Photography has been part of a graphic designer’s tool kit since inception. Over the years I encounter a lot of students and friends who asks me, “What’s wrong with this picture?” It goes something like this, they come with their pro-grade fancy-shwancy DSLRs with an equally fancy-shwancy 70-300mm lens and say, “this sh*t camera! Everything is blurred! I paid thousands of dollars for this piece of sh*t! They lied to me! Just look at this sh*t!”
I could say without a shadow of doubt, what’s wrong with that picture is camera shake. It’s not the camera; it’s how you use the camera.
WHAT IS CAMERA SHAKE
Camera shake is when movement, shake, and/or vibration of the camera results in an image that lacks clarity. In other words, blurred. Not out of focus. Because camera shake has nothing to do with focus. Amateurs are quick to blame focus for unsatisfactory photos, when the issue is camera stability or lack thereof.
WHAT CAUSES CAMERA SHAKE
Put simply, slow shutter speeds will cause camera shake. But that’s not the full picture because every person who wields a camera has their own level of stability. It’s an experienced thing. Lack of awareness of how shutter speed and movement are connected accounts for most cases of camera shake.
Generally, don’t handhold DSLRs at shutter speeds less than the focal length of your lens. If you have a 200mm lens 1/200th of a second is the absolute minimum, even then you’re on the edge of getting camera shake. Better 1/250th to make sure. If you have built-in stabilization you can reduce shutter speed by 2 stops on the scale. This is just a general rule of thumb. There are other factors of course like size and weight of your equipment relative to your hands’ stability. Do you have shaky hands?
As for point-and-shoot cameras, you have more leeway. Don’t handhold your camera at less than 1/50th or 1/60th sec without support. Built-in IS (image stabilization) helps and IS has gotten better.
Experience is your best friend. You need to know your equipment. Be ware of the shutter speed and learn camera handling techniques as discussed in the course.
LENS FOCAL LENGTH
This is one of the main culprits when it comes to camera shake. Beginners think that bigger longer lens is better. They don’t think in terms of usage—right tool for the right job, as it should be, because cameras are tools.
Try to look through a pair of sunglasses it’s easy to see a sharp stable image. Then try to use binoculars in place of the sunglasses. It becomes a bit more difficult to maintain a steady view. Now, look through a telescope. It’s impossible to see anything steady if your handholding it! That’s because of magnification. That’s the optical property of lenses that makes the image appear closer to you. In other words, it magnifies the image. Unfortunately, it also magnifies hand movement and all the little vibrations of your camera.
This is why it’s easier to take sharp photos at slow shutter speeds with a wide angle lens than a telephoto lens. As you increase those millimeters, movement also becomes more visible. 24mm stable, 300mm, well, shaky. You could only imagine how it will be for a bazooka 200-500mm lens! The longer the lens the more you should be concerned about camera shake.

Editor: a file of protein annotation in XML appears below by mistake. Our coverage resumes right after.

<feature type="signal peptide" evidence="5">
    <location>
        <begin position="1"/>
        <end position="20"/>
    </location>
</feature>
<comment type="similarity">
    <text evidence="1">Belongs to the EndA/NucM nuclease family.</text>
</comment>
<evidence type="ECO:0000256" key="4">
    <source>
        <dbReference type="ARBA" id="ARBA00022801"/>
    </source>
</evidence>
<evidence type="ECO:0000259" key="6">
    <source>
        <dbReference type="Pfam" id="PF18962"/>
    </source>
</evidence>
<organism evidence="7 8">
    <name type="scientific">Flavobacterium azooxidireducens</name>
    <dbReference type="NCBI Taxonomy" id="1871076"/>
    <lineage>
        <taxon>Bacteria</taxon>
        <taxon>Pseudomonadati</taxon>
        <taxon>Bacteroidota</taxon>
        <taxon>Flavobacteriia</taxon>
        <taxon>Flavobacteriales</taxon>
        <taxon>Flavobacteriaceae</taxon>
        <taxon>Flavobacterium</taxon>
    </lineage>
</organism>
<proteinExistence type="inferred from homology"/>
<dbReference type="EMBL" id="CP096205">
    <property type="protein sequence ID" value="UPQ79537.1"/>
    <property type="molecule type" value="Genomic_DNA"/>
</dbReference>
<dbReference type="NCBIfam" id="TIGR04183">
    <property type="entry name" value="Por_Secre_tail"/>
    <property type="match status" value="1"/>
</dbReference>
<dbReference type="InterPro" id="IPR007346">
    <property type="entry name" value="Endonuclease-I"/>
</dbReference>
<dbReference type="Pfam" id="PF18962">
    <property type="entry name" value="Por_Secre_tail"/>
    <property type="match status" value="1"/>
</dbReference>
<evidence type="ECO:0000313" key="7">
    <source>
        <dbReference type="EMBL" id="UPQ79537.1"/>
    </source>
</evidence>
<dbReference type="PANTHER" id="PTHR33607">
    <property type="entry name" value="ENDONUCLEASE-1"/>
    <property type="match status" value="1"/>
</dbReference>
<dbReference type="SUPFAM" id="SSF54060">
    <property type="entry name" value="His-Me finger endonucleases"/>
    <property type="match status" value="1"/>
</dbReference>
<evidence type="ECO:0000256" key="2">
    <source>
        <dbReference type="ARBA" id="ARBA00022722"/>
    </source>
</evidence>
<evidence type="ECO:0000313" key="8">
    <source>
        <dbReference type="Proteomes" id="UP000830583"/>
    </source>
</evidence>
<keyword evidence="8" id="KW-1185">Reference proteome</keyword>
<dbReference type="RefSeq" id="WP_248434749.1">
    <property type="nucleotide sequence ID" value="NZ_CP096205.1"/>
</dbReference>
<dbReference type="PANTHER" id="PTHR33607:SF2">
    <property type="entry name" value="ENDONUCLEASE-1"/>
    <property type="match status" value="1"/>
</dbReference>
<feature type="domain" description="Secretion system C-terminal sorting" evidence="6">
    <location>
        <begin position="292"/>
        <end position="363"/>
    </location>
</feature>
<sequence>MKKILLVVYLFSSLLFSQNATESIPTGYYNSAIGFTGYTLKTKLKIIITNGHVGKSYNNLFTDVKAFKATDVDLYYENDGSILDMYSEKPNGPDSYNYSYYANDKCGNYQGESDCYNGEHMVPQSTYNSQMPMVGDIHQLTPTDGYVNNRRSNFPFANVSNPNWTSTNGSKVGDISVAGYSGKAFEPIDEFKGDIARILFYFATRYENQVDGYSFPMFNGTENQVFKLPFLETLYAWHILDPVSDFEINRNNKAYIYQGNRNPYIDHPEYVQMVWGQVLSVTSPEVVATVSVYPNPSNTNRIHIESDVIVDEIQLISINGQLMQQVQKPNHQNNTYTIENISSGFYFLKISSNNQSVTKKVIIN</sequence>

STABILIZATION OR LACK OF IT
Photographic decisions are tied to exposure values—ISO, aperture, and shutter speed. When we talk of camera shake and whether to handhold the camera or not is tied to the shutter speed.
Again, camera handling techniques that I talk about in the course (grip, arm position etc.) comes into play. Proper camera handling leads to stability. More stability leads to less camera shake. Of course, proper camera handling technique cannot compensate for a very slow shutter speed e.g. 1/8sec. You just can’t hold steady enough at that shutter speed. This is when you need a tripod or have the camera propped up on something in your immediate environment.
Remember, cameras were not originally designed to be held with the arms extended out in front of the face.
As I’ve said, camera shake is primarily motion. More motion, more camera shake. More stable i.e. less movement, less camera shake. People can sometimes be “trigger happy” when it comes to shooting photos. They press down on the shutter button like a trigger happy terrorist in Paris!
No. Pressing on the shutter speed is like pulling on a gun’s trigger. That’s why we call it a photo “shoot”, we’re shooting photos. That’s why part of camera handling techniques is being relaxed. For lack of better analogies, using your camera is like using a pistol (marksmen or, ahem, terrorists out there can relate to this).
When you shoot or press on the shutter button, you need to draw your camera with calm nerves. Breathe in, hold it, with stead pressure press on the shutter button, then with a smooth steady motion release the shutter button. Don’t press the shutter button like you’re opening fire to a crowd of infidels!
You can take my course and graduate with all the knowledge you need to use your camera and make photos. But you still need to put what you’ve learned in practice. Technical knowledge is useless without actual experience.
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